The closure of the Bend Road bridge in eastern Franklin County has created inconvenience, safety concerns and financial hardships for residents, and they want the bridge fixed and reopened, a Pacific city official said Friday in a meeting with county commissioners.
The meeting ended with the possibility of Franklin County and Pacific sharing in the cost of an engineering study to determine what it would cost to reopen the 97-year-old bridge until a new one can be built.
Second District Commissioner Mike Schatz said there would also have to be an ongoing commitment from Pacific to keep contributing money to repair the 400-foot-long bridge if more problems crop up.
Alderman Steven Myers said he will ask the Pacific Board of Aldermen at the Dec. 3 meeting if there is a willingness to commit funding to reopen the bridge.
He and Pacific City Administrator Harold Selby met with county Commissioners John Griesheimer, Tim Brinker and Schatz. The commissioners said they closed the bridge because of safety concerns after a recent state inspection found a crack in the structure.
The Missouri Department of Transportation recommended that the bridge be repaired or closed.
“You can’t put a price tag on a human life,” Griesheimer said.
Efforts are under way to replace the bridge but under a best-case scenario it would be about two years before a new bridge was completed, County Engineer Joe Feldmann said.
Myers said no one wants the bridge to be unsafe, but he said there should be consideration of making repairs in the meantime to keep the bridge open. He said there have been 579 signatures collected from residents who would like to see repairs made to the bridge so it can stay open until a new one is built.
Even if a temporary fix can be done to keep the bridge open, county officials said other problems could crop up, requiring more money to be spent. Moreover, there would have to be ongoing inspections if it were reopened, and that would cost money, too.
Franklin County Highway Administrator Eva Gadcke has estimated that it would cost $35,000 to reopen the bridge. But county officials have since said that is a rough estimate and that the true cost is unknown.
“We don’t know what it is going to cost to keep it open even if it is repaired,” County Counselor Mark Vincent said.
County officials are reluctant to continue spending taxpayer money on a defunct bridge and would rather focus efforts on getting a new, safe bridge built.
Moreover, once a new bridge goes under construction the current one may have to be closed again, Gadcke said.
Myers said two years is a long time for residents who depend on the bridge to wait. He noted that he knows of one family who will see fuel costs rise by $6,000 a year because of the additional driving that will be brought on by the detour.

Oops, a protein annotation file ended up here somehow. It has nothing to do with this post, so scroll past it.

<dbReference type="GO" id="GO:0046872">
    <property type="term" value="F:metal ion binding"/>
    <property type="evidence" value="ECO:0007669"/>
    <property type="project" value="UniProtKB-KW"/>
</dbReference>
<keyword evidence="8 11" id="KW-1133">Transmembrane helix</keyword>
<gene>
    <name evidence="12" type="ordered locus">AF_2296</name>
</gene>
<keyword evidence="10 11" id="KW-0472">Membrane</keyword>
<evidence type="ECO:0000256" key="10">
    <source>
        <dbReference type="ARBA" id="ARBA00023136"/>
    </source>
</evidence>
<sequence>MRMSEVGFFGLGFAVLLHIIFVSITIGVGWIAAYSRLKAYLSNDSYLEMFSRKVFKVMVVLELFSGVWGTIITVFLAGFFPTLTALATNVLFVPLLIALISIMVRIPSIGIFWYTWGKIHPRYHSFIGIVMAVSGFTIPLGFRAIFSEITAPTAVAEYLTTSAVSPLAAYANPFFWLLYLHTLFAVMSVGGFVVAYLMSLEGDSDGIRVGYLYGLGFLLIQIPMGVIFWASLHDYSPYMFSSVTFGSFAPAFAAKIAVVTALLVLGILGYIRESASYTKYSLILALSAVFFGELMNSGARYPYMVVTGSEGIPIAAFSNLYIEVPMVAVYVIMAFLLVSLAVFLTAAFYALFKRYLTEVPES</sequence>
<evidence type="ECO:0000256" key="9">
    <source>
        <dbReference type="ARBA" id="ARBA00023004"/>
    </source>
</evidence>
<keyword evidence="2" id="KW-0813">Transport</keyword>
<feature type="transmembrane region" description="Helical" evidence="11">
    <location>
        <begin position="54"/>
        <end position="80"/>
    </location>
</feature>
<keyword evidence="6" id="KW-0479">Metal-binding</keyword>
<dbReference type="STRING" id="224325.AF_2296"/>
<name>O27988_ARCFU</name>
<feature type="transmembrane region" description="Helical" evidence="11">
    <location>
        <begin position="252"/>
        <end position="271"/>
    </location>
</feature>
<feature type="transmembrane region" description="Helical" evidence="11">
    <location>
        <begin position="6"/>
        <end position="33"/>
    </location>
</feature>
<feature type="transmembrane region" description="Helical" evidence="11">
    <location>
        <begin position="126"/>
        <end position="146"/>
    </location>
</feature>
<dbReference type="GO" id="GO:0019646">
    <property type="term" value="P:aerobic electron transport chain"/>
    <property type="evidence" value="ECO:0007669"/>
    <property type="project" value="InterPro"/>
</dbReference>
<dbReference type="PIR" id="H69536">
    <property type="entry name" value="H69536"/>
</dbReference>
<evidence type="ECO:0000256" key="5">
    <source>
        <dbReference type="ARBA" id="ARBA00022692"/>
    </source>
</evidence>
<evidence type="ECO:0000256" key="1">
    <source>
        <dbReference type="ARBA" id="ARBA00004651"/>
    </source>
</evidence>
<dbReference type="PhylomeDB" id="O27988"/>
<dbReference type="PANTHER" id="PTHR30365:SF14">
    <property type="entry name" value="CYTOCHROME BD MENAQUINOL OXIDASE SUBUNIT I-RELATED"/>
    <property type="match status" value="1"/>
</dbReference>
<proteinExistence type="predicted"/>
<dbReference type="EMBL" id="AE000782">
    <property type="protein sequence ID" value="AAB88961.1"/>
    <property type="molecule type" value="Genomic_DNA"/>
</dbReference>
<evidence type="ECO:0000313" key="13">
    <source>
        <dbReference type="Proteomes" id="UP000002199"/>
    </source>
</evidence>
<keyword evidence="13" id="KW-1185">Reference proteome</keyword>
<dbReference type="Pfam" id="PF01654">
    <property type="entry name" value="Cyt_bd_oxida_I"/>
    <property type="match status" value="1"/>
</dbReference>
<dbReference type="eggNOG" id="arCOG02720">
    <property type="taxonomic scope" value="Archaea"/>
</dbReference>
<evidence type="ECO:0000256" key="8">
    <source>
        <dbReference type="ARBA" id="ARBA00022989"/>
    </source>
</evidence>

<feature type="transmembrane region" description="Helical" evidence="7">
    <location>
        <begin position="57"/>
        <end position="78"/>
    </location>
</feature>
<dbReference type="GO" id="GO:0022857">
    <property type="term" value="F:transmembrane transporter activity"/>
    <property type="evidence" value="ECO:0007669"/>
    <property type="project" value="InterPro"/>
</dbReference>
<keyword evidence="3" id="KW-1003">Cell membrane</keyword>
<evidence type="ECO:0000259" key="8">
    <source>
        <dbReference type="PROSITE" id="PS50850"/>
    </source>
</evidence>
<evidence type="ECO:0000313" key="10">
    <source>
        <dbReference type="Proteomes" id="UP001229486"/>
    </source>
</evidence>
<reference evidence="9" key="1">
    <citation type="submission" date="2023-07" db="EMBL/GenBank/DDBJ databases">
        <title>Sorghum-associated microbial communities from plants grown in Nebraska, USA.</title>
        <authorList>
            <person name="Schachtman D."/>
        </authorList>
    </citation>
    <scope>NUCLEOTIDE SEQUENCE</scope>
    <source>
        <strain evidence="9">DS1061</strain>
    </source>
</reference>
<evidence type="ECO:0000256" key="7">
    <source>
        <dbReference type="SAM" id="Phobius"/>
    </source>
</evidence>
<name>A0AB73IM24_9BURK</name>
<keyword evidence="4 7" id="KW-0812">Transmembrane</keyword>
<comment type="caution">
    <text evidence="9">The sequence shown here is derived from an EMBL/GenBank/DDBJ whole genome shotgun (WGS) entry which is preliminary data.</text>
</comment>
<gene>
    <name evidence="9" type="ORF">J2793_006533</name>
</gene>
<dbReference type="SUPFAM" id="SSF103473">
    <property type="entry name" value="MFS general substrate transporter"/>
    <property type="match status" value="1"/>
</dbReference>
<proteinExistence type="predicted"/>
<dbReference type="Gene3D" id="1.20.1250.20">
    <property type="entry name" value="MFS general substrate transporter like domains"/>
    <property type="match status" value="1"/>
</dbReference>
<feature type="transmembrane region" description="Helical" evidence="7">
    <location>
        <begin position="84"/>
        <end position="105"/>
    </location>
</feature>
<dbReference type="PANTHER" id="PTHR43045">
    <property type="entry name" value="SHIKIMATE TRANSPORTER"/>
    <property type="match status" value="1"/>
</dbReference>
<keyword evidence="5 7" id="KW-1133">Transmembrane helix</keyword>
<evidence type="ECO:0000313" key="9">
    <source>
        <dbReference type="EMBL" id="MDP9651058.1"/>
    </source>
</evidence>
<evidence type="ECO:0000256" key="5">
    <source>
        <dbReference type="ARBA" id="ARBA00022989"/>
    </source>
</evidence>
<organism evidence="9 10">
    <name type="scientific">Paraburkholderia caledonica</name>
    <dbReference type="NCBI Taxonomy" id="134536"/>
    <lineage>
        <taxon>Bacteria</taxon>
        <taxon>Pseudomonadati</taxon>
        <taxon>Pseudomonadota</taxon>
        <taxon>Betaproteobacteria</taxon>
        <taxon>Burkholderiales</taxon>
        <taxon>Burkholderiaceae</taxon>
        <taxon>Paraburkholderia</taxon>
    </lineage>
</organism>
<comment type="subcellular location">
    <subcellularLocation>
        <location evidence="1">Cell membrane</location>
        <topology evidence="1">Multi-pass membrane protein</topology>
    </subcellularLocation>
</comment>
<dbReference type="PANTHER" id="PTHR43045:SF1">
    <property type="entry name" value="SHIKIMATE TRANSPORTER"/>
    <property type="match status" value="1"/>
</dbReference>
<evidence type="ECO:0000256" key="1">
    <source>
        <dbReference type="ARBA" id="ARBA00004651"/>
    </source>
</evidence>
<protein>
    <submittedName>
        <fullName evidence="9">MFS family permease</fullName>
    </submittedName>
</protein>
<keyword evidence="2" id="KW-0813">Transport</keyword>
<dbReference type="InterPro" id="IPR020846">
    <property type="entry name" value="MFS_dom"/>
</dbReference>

Likewise, he said a Pacific gas station, MotoMart, has seen 828 fewer customers in five days since the bridge closed, resulting in a 2,846-gallon reduction in fuel sales and a drop of $2,667 in other revenue.
He also said emergency response times have been increased because of the closure of the bridge. But county officials said fire trucks were not using the bridge before the closure.
Myers said it would be preferable if the bridge could be repaired to at least reopen it to light traffic. But making sure heavy vehicles did not use it could be difficult to enforce.
County officials say they have tried for years to secure funding to get the bridge replaced and that they are now closer than ever. The regional transportation planning agency East-West Gateway Council of Governments this year approved $160,000 for Franklin County to acquire right of way for the bridge replacement project.
And the county has also started the design and engineering for the project, which it is paying for with county dollars at a cost of $385,033. The county will also pay $165,000 for construction administration and inspection.
County officials are very optimistic that East-West Gateway will approve the remaining funding for construction next year since it has allocated dollars for right of way acquisition.
The total project, including design, engineering and construction, is expected to cost about $6 million. The county will apply to East-West Gateway for the $4.5 million in construction funds, which would be split with 80 percent federal funds and 20 percent county dollars. Between design construction, administration and inspection costs, the county would contribute a total of about $1.5 million to the project.
The county should know by the end of June whether it will get approved for the federal bridge construction funds.
In the meantime, the bridge’s closure has political implications because some people think the bridge would be fixed if it were in Washington or Wildwood, Myers said.
Griesheimer said that is not true and that he “vehemently” disagrees with that statement. He said the bridge was closed for safety purposes and that it makes him “sick” that some people would say the county closed the bridge to inconvenience them.
“There should be an apology for that,” Griesheimer said, adding that he grew up in that part of the county.
There has been a substantial commitment on the county’s part to fix Bend Road bridge, and there have been several attempts to obtain the needed funding, officials say.
In fact, Gadcke said the county has committed more money to replace Bend Road bridge than any other project in her 18 years with the county.